FCC Approved T-Mobile Sprint Merger Without Even Seeing The Full Details

from the ill-communication dept

Surprising nobody, the Ajit Pai FCC last week approved T-Mobile’s $26 billion merger with Sprint. The approval comes despite that fact that antitrust experts, consumer advocates, and a long list of others have pointed out the deal will reduce wireless sector competition by 25%, inevitably driving up costs and reducing the quality of service (40 years of US telecom history suggests as much). And while T-Mobile and Sprint insists the deal will create jobs, both union reps and Wall Street predict the deal could kill anywhere between 10,000 and 30,000 jobs.

Granted last week’s vote of approval was really just a formality. The FCC’s majority commissioners had already made it clear they’d be signing off on the deal. Troubling but unsurprising is the repeated allegations that the Trump FCC majority signed off on the deals before seeing most of the actual details, something FCC Commissioner Jessica Rosenworcel was quick to point out in a statement:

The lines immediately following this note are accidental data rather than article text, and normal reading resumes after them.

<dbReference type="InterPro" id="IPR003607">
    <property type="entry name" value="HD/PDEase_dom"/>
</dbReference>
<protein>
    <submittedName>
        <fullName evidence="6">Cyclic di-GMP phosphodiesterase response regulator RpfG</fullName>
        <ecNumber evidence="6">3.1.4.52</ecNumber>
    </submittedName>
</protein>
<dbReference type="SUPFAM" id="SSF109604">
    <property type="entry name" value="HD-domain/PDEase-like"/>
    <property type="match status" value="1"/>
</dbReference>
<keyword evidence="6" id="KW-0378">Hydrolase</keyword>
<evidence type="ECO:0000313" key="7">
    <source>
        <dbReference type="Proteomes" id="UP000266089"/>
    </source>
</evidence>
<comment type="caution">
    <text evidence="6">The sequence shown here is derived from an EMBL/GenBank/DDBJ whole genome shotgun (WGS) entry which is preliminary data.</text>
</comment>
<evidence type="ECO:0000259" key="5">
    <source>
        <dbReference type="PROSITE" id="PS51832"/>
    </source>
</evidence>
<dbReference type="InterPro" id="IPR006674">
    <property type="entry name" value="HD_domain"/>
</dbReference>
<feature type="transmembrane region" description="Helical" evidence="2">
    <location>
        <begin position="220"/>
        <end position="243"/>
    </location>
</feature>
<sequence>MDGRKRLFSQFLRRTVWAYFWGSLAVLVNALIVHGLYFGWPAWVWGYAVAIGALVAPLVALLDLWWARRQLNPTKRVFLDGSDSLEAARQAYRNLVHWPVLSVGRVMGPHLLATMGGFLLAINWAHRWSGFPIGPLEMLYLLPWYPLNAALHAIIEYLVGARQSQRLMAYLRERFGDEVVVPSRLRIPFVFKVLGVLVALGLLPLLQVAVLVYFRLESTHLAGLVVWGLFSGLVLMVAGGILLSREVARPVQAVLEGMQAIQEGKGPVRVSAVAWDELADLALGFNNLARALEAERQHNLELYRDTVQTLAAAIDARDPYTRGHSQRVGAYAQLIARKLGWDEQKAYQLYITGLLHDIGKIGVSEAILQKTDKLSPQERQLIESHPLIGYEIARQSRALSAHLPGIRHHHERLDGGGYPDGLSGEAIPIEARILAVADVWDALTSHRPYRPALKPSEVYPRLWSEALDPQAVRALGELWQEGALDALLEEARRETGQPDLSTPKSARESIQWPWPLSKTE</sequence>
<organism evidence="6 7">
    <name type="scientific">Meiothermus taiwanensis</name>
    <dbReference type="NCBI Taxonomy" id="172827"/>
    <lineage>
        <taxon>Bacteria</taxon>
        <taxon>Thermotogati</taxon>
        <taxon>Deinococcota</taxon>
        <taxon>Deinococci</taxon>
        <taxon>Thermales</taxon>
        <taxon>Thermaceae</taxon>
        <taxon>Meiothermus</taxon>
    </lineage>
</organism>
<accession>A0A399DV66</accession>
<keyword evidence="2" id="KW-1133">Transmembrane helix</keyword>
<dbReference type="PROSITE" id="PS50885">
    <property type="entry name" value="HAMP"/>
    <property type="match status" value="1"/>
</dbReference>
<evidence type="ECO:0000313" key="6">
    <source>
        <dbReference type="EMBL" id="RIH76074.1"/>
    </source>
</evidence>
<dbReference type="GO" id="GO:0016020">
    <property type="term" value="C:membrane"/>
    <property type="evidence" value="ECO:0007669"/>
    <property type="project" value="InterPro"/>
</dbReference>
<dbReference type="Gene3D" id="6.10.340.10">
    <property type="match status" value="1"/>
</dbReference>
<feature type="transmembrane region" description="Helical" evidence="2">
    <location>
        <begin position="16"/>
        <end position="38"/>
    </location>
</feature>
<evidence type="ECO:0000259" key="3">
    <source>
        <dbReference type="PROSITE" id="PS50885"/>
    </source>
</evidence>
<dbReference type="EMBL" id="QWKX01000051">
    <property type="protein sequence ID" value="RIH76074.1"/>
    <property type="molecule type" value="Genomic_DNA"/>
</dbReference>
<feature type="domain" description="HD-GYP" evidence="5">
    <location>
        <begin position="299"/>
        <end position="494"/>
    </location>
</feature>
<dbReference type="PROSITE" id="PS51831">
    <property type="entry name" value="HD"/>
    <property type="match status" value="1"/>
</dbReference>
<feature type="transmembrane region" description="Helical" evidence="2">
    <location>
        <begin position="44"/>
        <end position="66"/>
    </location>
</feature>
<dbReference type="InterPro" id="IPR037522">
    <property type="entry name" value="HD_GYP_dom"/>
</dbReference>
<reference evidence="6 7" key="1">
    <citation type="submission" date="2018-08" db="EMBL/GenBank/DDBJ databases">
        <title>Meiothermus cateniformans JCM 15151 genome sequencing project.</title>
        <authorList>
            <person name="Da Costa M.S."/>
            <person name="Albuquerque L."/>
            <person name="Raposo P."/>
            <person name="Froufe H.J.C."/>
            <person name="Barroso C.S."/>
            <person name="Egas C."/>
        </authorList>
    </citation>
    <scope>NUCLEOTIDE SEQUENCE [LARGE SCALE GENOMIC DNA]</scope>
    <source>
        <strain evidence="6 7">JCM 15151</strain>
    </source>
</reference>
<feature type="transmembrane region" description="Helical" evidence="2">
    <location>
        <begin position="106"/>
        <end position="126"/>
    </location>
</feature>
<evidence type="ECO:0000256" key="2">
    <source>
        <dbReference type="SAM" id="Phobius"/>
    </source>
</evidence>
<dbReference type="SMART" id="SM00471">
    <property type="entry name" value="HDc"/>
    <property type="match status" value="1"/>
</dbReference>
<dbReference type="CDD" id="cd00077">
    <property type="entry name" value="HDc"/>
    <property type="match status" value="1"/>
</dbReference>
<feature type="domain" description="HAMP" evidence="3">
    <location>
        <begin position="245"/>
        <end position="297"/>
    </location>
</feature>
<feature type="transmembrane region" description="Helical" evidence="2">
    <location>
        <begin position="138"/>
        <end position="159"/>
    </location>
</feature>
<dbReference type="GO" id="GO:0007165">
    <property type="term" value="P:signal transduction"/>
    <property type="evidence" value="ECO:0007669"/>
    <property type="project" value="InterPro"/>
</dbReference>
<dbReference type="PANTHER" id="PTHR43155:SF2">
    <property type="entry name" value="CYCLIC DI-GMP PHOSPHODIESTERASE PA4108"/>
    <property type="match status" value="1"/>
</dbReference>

“…the process that got us here is equally troubling. Three of my colleagues agreed to this transaction months ago without having any legal, engineering, or economic analysis from the agency before us. Consumers deserve better from the Washington authorities charged with reviewing this transaction.”

Yeah, who needs to see the actual details on a transaction that will dramatically alter the US wireless landscape before voting?

Former FCC lawyer Gigi Sohn shared a similar observation in a statement circulated to the media:

“Today?s decision is the culmination of one of the most irregular and opaque processes in FCC history. The FCC majority prejudged the merits of this merger two months before the Justice Department found the combination of T-Mobile and Sprint to be anticompetitive and required the creation of a new fourth competitor to pass legal muster. Despite this radical change in the merger, Chairman Pai has refused to put the new arrangement out for public comment.”